Dear Friends and Neighbors,

Welcome to my latest e-newsletter! It continues to be a privilege to represent Livonia, and I am grateful for the opportunity to serve our community in Lansing. I encourage you to stay up-to-date on what’s going on in Lansing and continue to let me know about the issues that matter to you.

If there is anything I can do to help you and your family, please do not hesitate to call my office at (517) 373-3920 or email me at You can also catch me on Facebook.

Legislative Update

Protecting Reproductive Health Care

Michiganders seeking reproductive health care have been left in a state of uncertainty, after a draft opinion from the U.S. Supreme Court in Dobbs v. Jackson Women’s Health Organization was leaked. Last week, I took several legislative actions to ensure that citizens of our state are protected if Roe v. Wade is overturned.

Anti-abortion language was riddled throughout the proposed budgets that we were voting on last week. I offered an amendment to the proposed Michigan Department of Health and Human Services budget that would strike the anti-abortion language and tie-bar the Reproductive Health Act (RHA) to the bill. The Reproductive Health Act would ensure that every single person in the state of Michigan has the right to reproductive health care. In addition, I made a motion to discharge the RHA from the House Health Policy Committee so that it could be voted upon immediately. Both the amendment and the motion failed.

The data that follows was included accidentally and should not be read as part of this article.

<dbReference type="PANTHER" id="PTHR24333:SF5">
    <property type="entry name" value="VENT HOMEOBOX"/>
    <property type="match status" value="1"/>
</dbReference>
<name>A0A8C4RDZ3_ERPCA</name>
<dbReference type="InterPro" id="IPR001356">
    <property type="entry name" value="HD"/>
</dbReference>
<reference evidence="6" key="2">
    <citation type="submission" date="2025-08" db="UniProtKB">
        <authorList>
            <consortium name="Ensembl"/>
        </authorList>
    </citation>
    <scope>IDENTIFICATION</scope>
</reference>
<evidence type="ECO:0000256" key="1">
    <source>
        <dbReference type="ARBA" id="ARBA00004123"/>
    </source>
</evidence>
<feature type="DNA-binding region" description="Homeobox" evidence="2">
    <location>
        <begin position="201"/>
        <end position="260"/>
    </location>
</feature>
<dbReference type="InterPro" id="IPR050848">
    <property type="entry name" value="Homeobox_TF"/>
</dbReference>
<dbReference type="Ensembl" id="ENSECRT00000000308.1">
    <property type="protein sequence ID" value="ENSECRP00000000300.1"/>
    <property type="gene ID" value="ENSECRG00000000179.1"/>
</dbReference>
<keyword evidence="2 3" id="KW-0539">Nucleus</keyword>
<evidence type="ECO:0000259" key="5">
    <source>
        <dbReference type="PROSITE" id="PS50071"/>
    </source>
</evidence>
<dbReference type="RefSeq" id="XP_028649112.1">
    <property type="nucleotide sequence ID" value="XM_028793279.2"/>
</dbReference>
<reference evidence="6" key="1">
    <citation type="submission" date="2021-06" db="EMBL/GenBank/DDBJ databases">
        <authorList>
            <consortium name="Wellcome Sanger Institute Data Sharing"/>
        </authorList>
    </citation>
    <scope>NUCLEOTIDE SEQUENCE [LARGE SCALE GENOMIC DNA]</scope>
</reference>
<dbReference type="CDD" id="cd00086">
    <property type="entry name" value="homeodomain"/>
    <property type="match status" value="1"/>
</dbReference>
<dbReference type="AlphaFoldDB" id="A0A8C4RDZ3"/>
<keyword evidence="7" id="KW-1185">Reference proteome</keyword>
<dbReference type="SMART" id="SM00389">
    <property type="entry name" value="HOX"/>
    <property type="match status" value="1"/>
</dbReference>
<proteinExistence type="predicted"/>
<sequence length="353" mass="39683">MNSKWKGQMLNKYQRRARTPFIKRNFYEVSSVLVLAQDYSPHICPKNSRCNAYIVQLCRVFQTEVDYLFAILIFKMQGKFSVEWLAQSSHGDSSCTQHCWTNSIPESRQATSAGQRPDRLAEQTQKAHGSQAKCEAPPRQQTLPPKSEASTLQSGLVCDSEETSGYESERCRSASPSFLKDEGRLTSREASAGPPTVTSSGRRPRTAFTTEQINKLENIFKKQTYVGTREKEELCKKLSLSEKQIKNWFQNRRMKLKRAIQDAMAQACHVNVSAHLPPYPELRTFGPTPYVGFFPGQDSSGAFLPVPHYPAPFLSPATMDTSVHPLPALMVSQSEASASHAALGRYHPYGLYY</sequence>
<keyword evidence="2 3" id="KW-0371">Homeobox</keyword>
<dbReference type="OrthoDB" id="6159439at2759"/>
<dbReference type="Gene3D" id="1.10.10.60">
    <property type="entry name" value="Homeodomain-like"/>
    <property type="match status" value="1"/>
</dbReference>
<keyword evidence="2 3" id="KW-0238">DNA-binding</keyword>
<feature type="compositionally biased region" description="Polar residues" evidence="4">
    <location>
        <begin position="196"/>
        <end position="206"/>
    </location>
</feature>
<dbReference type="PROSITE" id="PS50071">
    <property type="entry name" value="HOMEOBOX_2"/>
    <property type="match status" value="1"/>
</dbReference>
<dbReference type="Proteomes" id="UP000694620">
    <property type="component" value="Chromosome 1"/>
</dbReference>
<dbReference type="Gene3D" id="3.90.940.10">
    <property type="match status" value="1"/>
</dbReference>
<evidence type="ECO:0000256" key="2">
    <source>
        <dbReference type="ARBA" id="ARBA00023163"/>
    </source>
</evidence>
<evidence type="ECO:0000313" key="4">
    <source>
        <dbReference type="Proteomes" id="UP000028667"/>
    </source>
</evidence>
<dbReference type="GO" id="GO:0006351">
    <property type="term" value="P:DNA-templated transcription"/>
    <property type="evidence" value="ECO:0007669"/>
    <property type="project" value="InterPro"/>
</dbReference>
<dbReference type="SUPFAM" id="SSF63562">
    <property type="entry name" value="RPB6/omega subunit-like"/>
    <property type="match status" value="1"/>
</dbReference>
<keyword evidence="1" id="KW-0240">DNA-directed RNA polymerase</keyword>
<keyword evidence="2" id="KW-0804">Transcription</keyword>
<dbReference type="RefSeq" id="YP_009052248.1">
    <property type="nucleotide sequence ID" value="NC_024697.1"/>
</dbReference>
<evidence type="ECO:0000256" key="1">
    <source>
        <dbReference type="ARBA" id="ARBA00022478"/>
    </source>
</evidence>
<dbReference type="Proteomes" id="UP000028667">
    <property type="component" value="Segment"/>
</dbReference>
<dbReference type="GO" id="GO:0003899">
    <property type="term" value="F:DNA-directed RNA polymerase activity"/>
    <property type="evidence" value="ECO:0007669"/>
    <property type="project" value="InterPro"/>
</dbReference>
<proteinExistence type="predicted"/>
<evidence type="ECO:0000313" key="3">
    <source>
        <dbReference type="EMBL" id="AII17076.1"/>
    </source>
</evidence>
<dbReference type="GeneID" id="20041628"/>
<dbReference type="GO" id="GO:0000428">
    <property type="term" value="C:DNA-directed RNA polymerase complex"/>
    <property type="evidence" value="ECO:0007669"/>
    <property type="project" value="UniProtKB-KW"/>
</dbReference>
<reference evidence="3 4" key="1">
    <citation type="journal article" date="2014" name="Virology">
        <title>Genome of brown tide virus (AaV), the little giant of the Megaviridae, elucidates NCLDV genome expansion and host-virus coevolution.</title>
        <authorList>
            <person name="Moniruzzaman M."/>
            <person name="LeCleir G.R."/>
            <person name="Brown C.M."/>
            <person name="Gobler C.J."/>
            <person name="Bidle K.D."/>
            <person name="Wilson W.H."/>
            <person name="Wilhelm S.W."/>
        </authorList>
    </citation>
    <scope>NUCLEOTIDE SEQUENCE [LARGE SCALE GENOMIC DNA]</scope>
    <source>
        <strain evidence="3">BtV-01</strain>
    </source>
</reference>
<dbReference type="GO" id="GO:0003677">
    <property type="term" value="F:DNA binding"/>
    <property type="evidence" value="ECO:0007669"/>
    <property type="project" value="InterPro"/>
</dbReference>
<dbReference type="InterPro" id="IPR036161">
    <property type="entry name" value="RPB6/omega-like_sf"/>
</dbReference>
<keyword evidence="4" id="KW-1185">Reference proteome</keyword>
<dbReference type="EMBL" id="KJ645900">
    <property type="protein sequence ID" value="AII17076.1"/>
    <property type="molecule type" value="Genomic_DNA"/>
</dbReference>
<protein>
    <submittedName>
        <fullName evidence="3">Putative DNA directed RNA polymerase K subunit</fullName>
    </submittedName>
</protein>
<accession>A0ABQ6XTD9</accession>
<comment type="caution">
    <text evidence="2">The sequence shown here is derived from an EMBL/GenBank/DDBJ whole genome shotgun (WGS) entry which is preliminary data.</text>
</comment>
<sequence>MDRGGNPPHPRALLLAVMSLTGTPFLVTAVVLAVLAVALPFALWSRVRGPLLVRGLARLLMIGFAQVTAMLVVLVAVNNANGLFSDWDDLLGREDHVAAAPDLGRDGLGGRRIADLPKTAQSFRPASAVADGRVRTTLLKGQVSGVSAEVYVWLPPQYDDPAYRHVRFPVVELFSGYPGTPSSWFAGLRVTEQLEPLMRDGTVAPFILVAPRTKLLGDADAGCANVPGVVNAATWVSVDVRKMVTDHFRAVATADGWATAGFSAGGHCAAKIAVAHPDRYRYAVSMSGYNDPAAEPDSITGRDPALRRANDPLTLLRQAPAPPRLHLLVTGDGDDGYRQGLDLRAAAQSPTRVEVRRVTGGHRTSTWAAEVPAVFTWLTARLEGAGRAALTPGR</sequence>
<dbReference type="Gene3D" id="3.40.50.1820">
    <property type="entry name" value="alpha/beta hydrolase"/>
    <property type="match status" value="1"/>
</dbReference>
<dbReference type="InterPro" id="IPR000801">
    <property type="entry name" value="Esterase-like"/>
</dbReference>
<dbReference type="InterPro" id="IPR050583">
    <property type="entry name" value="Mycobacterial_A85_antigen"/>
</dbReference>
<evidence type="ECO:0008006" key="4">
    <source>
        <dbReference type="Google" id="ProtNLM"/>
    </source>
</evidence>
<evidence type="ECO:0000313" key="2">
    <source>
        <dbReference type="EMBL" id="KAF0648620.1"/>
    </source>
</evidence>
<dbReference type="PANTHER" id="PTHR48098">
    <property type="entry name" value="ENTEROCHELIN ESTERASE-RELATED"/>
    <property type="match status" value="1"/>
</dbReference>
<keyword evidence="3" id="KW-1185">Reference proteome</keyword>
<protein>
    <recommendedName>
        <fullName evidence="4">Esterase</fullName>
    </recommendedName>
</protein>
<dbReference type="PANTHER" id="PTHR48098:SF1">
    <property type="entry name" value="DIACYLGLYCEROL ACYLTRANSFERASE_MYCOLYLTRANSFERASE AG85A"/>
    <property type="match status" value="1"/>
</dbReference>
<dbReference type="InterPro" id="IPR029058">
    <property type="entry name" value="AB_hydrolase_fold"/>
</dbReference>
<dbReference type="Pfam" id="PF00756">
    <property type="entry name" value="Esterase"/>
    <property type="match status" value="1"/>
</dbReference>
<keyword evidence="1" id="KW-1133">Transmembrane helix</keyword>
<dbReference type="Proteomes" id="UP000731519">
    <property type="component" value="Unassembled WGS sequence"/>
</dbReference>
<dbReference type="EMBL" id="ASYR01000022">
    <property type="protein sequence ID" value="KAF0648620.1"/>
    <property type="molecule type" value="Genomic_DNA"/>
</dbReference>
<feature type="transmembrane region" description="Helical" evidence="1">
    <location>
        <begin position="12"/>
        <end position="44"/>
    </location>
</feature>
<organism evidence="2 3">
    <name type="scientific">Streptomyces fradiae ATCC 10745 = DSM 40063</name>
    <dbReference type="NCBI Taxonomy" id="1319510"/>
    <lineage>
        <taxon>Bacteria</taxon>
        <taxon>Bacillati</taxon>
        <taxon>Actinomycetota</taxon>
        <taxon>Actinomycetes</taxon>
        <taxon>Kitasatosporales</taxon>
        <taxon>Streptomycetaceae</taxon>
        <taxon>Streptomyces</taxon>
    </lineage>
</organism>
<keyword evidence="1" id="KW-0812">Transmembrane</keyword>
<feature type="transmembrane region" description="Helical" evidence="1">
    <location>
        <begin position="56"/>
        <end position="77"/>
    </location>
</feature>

I also offered an amendment to the proposed General Government budget bill that would provide some protections for Michigan residents if Roe is overturned. Specifically, the amendment would have provided the following:

  • Legal aid to those performing or receiving an abortion.
  • A travel fund for those who must travel out of state to seek an abortion.
  • Funds for an education campaign so that Michiganders know abortion is still legal. When that changes, it would also prohibit state funds from being used to prosecute or investigate abortions and clawback county revenue sharing for those who prosecute abortions.

If the GOP majority refuses to keep abortion safe and legal in Michigan, then they should provide protections and resources to mitigate the consequences. While this amendment also failed, I can assure you that I will never stop fighting for your right to choose.

House Joint Resolution R

HJR R is a proposed amendment to the state constitution to require elected officials to file an annual financial disclosure report and modify term limits. Joint resolutions seeking to amend the Michigan Constitution require passage by a two-thirds majority of members elected and serving in each chamber. The proposed amendment(s) must then go before Michigan voters as a ballot proposal. Joint resolutions are not subject to approval by the governor.

I voted yes on HJR R, and I wanted to take this opportunity to explain why.

Firstly, this was a vote to simply put the measure on the ballot. Nothing has effectually changed yet, and I want that part to be clear. But given the conversations over the last several years I’ve had with constituents, I know this is a matter people are passionate about and should have the ability to vote on. Regarding the term limits piece, this would change the current limits (three two-year terms in House, two four-year terms in Senate, so 14 possible years total) to a total of 12 years in or between either chamber.